This mystery is profound

As I’ve already described in a previous post, my best friend was married last weekend. She said “I will,” not the traditional “I do.” We wondered aloud before she said “I will” why the change, but came to no significant conclusion in the hustle and bustle of preparing for the ceremony.

I’ve thought about it further and either phrase is both sufficient and insufficient. “I will” is supposed to designate an ongoing commitment (or for the cynical, some pending, ever receding on the horizon commitment). “I do,” is, obviously, an immediate affirmation that he takes her and she takes him (at which point, the “committees” must acknowledge the terms “husband” and  “wife” contain within them the idea of “for as long as we both shall live”). Maybe couples should say “I do” and “I will,” just to be sure we know that they know what they mean.

Either way, for Kacie it was to be “I will” because the pastor was to ask “Will you take this man to be your husband?” rather than “Do you take this man to be your husband?” So she replied to the pastor, in her sweet voice, “I will.” And I’m pretty sure she meant both then and now and tomorrow.

And with that declaration she was given a husband; and with his declaration of “I will” he was given a wife; he is now hers and she is now his. More than she was ever mine, as my best friend; more than I will ever be hers. She is Ben’s more than she was ever her grandpa’s or grandma’s, her mom’s or her dad’s.

I think we all felt a strange, sad sort of parting last weekend; though she didn’t leave us, though our relationships with her remain essentially the same, oddly enough, we felt a loss. I think this is because I could never and will never be for her what he is for her now. I could never share such intimacy with her in this life. The Bible even tells me so. Paul never compared best friends with Christ and his Church. No, that comparison was reserved for marriage.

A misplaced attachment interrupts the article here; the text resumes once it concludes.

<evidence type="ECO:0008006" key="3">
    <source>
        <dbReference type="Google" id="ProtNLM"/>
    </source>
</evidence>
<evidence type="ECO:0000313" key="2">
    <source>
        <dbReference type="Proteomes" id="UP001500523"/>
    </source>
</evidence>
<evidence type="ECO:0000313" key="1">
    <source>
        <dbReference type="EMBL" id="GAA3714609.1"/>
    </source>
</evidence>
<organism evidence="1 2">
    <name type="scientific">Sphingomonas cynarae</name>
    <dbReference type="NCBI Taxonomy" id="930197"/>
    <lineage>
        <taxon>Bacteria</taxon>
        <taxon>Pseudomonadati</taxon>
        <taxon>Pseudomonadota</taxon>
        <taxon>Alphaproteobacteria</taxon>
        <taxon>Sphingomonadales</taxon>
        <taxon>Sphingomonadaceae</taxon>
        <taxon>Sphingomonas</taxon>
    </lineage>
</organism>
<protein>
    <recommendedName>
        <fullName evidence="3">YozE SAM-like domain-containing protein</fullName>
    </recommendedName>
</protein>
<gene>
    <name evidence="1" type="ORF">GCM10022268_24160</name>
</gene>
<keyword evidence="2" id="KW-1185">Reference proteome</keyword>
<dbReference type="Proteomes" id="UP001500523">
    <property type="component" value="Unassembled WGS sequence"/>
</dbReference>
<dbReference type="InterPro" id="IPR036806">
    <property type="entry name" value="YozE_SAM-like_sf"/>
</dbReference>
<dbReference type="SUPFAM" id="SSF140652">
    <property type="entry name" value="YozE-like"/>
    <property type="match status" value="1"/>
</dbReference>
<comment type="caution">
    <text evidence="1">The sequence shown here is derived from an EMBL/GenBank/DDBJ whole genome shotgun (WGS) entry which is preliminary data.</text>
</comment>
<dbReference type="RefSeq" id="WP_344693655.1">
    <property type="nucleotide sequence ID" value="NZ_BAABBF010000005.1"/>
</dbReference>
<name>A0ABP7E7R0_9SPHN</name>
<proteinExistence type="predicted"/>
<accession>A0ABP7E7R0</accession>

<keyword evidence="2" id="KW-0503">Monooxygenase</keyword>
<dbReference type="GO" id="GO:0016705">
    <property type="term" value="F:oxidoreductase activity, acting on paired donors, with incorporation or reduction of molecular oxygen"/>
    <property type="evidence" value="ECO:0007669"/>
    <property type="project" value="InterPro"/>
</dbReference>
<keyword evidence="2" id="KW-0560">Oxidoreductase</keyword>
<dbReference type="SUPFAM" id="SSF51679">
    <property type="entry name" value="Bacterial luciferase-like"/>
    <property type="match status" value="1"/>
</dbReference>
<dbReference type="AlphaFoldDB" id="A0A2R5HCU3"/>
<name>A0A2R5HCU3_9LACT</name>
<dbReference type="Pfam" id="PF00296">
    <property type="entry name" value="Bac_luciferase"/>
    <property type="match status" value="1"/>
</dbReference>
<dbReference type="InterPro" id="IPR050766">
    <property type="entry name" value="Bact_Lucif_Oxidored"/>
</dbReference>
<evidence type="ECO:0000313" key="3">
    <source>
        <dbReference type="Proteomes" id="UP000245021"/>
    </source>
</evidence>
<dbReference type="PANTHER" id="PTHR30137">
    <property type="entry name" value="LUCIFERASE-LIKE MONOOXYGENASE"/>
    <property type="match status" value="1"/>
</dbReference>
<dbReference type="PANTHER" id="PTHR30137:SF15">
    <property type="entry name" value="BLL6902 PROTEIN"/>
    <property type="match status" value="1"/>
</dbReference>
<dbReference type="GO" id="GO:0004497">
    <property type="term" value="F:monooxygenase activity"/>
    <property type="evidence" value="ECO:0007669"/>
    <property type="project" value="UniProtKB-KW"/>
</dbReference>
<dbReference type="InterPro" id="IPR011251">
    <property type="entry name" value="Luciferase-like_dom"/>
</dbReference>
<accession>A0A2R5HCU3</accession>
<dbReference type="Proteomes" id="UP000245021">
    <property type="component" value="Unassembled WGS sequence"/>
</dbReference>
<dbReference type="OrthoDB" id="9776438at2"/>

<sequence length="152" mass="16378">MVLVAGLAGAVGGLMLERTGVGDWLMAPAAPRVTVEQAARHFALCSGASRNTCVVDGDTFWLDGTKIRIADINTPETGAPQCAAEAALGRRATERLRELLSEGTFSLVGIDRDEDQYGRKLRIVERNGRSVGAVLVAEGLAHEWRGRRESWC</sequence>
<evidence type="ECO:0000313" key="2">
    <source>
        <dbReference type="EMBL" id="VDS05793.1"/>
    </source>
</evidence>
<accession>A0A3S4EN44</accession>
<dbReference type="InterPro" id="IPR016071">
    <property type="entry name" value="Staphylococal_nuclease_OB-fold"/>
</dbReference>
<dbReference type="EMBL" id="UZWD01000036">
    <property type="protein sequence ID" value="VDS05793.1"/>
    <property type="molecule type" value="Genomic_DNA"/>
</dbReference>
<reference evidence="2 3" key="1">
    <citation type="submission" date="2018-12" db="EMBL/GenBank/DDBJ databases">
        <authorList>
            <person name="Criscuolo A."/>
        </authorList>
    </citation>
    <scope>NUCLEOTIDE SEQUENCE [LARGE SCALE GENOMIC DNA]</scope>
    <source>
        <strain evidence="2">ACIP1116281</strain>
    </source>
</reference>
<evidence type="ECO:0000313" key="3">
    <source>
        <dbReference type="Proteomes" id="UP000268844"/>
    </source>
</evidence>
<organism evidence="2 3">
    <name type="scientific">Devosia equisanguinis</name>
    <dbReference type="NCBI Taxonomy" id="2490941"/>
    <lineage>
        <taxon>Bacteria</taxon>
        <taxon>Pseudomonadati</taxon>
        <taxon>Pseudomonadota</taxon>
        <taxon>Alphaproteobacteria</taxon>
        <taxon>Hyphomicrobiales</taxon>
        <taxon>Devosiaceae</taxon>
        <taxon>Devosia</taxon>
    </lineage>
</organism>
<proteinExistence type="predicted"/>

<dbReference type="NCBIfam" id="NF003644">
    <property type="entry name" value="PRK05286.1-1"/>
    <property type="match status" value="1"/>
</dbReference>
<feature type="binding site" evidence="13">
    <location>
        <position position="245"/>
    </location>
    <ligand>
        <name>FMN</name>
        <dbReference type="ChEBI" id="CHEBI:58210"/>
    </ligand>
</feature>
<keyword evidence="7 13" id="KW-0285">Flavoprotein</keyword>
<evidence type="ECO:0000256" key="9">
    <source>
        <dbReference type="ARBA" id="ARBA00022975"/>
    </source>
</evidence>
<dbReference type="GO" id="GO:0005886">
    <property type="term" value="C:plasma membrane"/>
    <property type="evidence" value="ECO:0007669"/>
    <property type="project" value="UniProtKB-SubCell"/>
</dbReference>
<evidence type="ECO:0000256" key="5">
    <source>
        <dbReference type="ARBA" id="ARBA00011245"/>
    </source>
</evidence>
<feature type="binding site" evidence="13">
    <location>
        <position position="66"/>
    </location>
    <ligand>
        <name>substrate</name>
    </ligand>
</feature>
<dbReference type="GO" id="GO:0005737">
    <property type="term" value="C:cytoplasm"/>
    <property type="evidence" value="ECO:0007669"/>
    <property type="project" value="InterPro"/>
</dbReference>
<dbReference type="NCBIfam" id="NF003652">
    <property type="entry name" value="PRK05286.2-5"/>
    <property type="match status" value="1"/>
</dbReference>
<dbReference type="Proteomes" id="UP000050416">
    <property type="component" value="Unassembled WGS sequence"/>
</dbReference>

Now, this comparison could be talked about in a number of different ways, but,  it seems the initial excitement, the subsequent commitment, the heights and the valleys of both man’s relationship with God, and a man’s relationship with his wife all huddle, eventually, under the umbrella of intimacy.

The relationship of a husband to a wife is designed in its physicality and its sentimentality, in its constancy, to be far more intimate than even that between a mother and child, though a mother carries and bears that child. It isn’t unique in the same way a best friend relationship is unique compared to a mother-daughter relationship. It’s unique in that it’s mysteriously more – more intimate and more challenging.

God demands that the love of a husband for his wife strive to be like that of Christ for his church, and the respect of a wife for her husband strive to be like that of the church for her Christ. I’ve wondered if it isn’t the physical, sentimental and constant features of the marriage relationship that allow for the possibility of such high demands to be met. And if so, the marriage relationship, uniquely, must provide a deeper, severer sort of sharpening.